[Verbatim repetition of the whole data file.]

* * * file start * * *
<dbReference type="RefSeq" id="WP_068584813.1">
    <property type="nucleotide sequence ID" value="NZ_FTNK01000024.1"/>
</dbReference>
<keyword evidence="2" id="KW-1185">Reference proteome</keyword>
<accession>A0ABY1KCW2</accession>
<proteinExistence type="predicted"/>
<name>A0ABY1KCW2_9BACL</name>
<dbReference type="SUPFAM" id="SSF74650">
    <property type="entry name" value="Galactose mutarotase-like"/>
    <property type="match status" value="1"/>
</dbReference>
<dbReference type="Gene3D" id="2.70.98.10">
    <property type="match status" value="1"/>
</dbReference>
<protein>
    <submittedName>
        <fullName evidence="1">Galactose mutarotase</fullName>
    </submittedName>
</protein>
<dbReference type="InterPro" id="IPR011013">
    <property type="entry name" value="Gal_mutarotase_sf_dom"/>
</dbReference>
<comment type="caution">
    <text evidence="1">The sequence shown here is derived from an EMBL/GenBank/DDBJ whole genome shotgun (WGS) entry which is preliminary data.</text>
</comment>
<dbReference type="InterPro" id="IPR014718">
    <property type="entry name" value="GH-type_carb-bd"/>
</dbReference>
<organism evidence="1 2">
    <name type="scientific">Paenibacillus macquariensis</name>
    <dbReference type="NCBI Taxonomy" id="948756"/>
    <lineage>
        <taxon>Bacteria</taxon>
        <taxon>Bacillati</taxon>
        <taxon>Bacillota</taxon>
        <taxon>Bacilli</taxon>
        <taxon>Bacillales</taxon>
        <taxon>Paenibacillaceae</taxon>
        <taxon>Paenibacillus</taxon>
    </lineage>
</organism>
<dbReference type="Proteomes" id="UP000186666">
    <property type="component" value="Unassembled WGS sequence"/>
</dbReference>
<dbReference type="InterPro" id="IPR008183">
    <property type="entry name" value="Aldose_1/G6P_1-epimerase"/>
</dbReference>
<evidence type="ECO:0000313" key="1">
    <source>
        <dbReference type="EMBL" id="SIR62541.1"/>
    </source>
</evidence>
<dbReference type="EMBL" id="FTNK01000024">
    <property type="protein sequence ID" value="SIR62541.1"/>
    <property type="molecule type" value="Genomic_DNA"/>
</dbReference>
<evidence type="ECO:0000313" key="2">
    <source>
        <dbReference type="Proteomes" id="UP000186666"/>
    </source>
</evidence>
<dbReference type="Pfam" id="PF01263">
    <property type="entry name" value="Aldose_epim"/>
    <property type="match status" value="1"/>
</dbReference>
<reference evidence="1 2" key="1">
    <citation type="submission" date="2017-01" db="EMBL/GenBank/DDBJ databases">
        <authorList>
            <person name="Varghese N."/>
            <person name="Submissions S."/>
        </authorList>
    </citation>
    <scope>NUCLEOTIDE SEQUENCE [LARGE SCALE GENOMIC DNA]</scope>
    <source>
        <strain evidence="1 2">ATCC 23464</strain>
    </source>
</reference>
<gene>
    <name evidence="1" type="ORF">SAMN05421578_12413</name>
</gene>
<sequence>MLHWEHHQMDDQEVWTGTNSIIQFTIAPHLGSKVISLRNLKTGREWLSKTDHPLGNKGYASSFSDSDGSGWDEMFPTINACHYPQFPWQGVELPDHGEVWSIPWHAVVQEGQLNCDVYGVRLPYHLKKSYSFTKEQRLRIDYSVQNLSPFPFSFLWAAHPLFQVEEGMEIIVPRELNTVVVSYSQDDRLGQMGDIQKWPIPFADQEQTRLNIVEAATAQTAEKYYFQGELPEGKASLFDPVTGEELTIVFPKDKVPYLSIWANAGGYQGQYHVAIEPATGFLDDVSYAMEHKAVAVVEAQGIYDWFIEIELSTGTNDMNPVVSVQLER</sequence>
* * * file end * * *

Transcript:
<dbReference type="RefSeq" id="WP_068584813.1">
    <property type="nucleotide sequence ID" value="NZ_FTNK01000024.1"/>
</dbReference>
<keyword evidence="2" id="KW-1185">Reference proteome</keyword>
<accession>A0ABY1KCW2</accession>
<proteinExistence type="predicted"/>
<name>A0ABY1KCW2_9BACL</name>
<dbReference type="SUPFAM" id="SSF74650">
    <property type="entry name" value="Galactose mutarotase-like"/>
    <property type="match status" value="1"/>
</dbReference>
<dbReference type="Gene3D" id="2.70.98.10">
    <property type="match status" value="1"/>
</dbReference>
<protein>
    <submittedName>
        <fullName evidence="1">Galactose mutarotase</fullName>
    </submittedName>
</protein>
<dbReference type="InterPro" id="IPR011013">
    <property type="entry name" value="Gal_mutarotase_sf_dom"/>
</dbReference>
<comment type="caution">
    <text evidence="1">The sequence shown here is derived from an EMBL/GenBank/DDBJ whole genome shotgun (WGS) entry which is preliminary data.</text>
</comment>
<dbReference type="InterPro" id="IPR014718">
    <property type="entry name" value="GH-type_carb-bd"/>
</dbReference>
<organism evidence="1 2">
    <name type="scientific">Paenibacillus macquariensis</name>
    <dbReference type="NCBI Taxonomy" id="948756"/>
    <lineage>
        <taxon>Bacteria</taxon>
        <taxon>Bacillati</taxon>
        <taxon>Bacillota</taxon>
        <taxon>Bacilli</taxon>
        <taxon>Bacillales</taxon>
        <taxon>Paenibacillaceae</taxon>
        <taxon>Paenibacillus</taxon>
    </lineage>
</organism>
<dbReference type="Proteomes" id="UP000186666">
    <property type="component" value="Unassembled WGS sequence"/>
</dbReference>
<dbReference type="InterPro" id="IPR008183">
    <property type="entry name" value="Aldose_1/G6P_1-epimerase"/>
</dbReference>
<evidence type="ECO:0000313" key="1">
    <source>
        <dbReference type="EMBL" id="SIR62541.1"/>
    </source>
</evidence>
<dbReference type="EMBL" id="FTNK01000024">
    <property type="protein sequence ID" value="SIR62541.1"/>
    <property type="molecule type" value="Genomic_DNA"/>
</dbReference>
<evidence type="ECO:0000313" key="2">
    <source>
        <dbReference type="Proteomes" id="UP000186666"/>
    </source>
</evidence>
<dbReference type="Pfam" id="PF01263">
    <property type="entry name" value="Aldose_epim"/>
    <property type="match status" value="1"/>
</dbReference>
<reference evidence="1 2" key="1">
    <citation type="submission" date="2017-01" db="EMBL/GenBank/DDBJ databases">
        <authorList>
            <person name="Varghese N."/>
            <person name="Submissions S."/>
        </authorList>
    </citation>
    <scope>NUCLEOTIDE SEQUENCE [LARGE SCALE GENOMIC DNA]</scope>
    <source>
        <strain evidence="1 2">ATCC 23464</strain>
    </source>
</reference>
<gene>
    <name evidence="1" type="ORF">SAMN05421578_12413</name>
</gene>
<sequence>MLHWEHHQMDDQEVWTGTNSIIQFTIAPHLGSKVISLRNLKTGREWLSKTDHPLGNKGYASSFSDSDGSGWDEMFPTINACHYPQFPWQGVELPDHGEVWSIPWHAVVQEGQLNCDVYGVRLPYHLKKSYSFTKEQRLRIDYSVQNLSPFPFSFLWAAHPLFQVEEGMEIIVPRELNTVVVSYSQDDRLGQMGDIQKWPIPFADQEQTRLNIVEAATAQTAEKYYFQGELPEGKASLFDPVTGEELTIVFPKDKVPYLSIWANAGGYQGQYHVAIEPATGFLDDVSYAMEHKAVAVVEAQGIYDWFIEIELSTGTNDMNPVVSVQLER</sequence>